HUNTINGTON – West Virginia Attorney General Darrell McGraw's lawsuit against drug maker Eli Lilly has landed at U. S. District Court in Huntington, but neither side wants it to stay there.
Lilly would roll West Virginia's claim into a multi-jurisdictional trial with hundreds of cases in federal court in New York, arguing that all the claims are the same.
McGraw would send it back where he filed it, at the Mason County courthouse in Point Pleasant. He argues that West Virginia's claim is completely different from those in the New York court.
McGraw sued Lilly in February, claiming that sales of an antipsychotic drug, Zyprexa, violated state consumer protection law and the state Medicaid Fraud Act.
The complaint sought restitution for state expenses and creation of a fund for consumers who will develop diabetes and other diseases.
McGraw alleged that Lilly promoted Zyprexa to physicians for unapproved "off label" use in treating anxiety, mood swings, dementia and attention deficit.
Lilly in April removed the suit to federal court, arguing that it raised issues of federal law or that federal law pre-empted the suit.
Lilly also moved to stay the proceedings in Huntington, pending transfer to a Multidistrict Litigation Panel in the Eastern District of New York.
U. S. District Jack Weinstein has set trial Oct. 2 on hundreds of claims.
Private attorney Troy Giatras of Charleston, acting as special assistant to McGraw, moved April 28 to remand the suit to Mason County.
He challenged federal jurisdiction as an infringement on state sovereignty.
He wrote that the proceedings in New York were personal injury cases, while West Virginia's case involved violations of state statutes and common law.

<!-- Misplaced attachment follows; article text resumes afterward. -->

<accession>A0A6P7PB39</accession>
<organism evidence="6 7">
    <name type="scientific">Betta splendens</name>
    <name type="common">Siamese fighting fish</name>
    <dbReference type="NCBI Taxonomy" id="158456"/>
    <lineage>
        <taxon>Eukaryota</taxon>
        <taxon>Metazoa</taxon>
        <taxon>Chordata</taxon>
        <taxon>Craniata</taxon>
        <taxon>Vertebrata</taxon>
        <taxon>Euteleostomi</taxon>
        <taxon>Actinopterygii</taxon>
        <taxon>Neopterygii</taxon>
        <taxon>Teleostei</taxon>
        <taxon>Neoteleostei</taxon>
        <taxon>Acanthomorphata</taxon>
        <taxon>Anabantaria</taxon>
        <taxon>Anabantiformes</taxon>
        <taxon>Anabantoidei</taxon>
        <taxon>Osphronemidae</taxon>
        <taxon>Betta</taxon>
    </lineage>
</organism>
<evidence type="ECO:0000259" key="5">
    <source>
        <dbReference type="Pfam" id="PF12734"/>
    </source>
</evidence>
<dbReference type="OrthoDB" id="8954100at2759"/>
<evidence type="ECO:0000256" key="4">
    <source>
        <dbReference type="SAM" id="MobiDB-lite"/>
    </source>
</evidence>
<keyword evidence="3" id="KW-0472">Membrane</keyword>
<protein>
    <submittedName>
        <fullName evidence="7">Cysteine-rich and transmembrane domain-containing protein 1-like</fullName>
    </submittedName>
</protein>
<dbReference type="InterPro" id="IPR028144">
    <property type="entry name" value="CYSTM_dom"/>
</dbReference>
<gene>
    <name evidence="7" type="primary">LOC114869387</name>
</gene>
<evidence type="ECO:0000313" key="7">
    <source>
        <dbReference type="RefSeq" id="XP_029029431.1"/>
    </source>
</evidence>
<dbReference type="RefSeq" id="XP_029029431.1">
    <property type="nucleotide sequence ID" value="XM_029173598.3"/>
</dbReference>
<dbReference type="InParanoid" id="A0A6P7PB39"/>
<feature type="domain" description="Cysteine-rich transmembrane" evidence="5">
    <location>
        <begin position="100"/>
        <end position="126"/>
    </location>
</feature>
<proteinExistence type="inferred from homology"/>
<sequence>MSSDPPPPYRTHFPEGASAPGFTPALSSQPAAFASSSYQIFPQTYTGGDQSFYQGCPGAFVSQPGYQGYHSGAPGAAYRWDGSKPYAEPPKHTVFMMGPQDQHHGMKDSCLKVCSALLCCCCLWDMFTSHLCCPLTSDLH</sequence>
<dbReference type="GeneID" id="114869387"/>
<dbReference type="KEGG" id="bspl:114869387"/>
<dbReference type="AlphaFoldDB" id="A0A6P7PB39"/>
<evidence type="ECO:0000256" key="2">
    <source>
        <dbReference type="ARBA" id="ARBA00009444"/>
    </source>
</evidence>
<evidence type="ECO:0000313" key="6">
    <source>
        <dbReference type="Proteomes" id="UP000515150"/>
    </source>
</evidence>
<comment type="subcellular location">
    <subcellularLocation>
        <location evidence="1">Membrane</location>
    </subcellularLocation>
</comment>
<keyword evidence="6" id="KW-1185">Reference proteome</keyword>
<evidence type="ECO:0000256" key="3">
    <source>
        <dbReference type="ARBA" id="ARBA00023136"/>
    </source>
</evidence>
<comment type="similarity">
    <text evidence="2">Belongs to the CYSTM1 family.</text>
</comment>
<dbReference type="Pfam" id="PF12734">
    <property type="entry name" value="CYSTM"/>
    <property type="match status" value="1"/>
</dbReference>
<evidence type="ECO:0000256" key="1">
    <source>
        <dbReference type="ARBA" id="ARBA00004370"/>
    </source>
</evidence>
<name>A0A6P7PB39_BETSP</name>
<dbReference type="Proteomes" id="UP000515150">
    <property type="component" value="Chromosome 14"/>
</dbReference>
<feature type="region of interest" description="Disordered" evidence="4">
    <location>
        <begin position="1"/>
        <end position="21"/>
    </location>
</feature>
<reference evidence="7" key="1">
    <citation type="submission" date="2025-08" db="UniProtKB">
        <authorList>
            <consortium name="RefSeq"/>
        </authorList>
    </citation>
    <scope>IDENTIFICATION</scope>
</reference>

He wrote that in New York proof of causation and damages would focus on individuals, while in the West Virginia case those issues would depend on statistical modeling.
Giatras also opposed Lilly's motion to stay the proceedings, arguing that the court should resolve jurisdiction before doing anything else.
Lilly attorney Raymond Franks II of Charleston, in an April 28 answer to McGraw's complaint, denied that Zyprexa increased the risk of diabetes.
Franks wrote that doctors who prescribed it were "sophisticated purchasers, fully knowledgeable and informed with respects to the risk and benefits of Zyprexa."
He wrote that patients were fully informed of the risks and gave informed consent.
He wrote that federal law pre-empted the claim because Lilly tested, manufactured, marketed and sold Zyprexa in a manner that the Food and Drug Administration approved.
U. S. District Judge Robert Chambers of Huntington denied Lilly's motion to stay the proceedings in a May 11 order.
He wrote that Lilly would suffer no hardship or inequity if he proceeded to address the state's motion to remand the suit to Mason County.
He wrote that West Virginia would suffer some prejudice from a delay in resolving jurisdiction.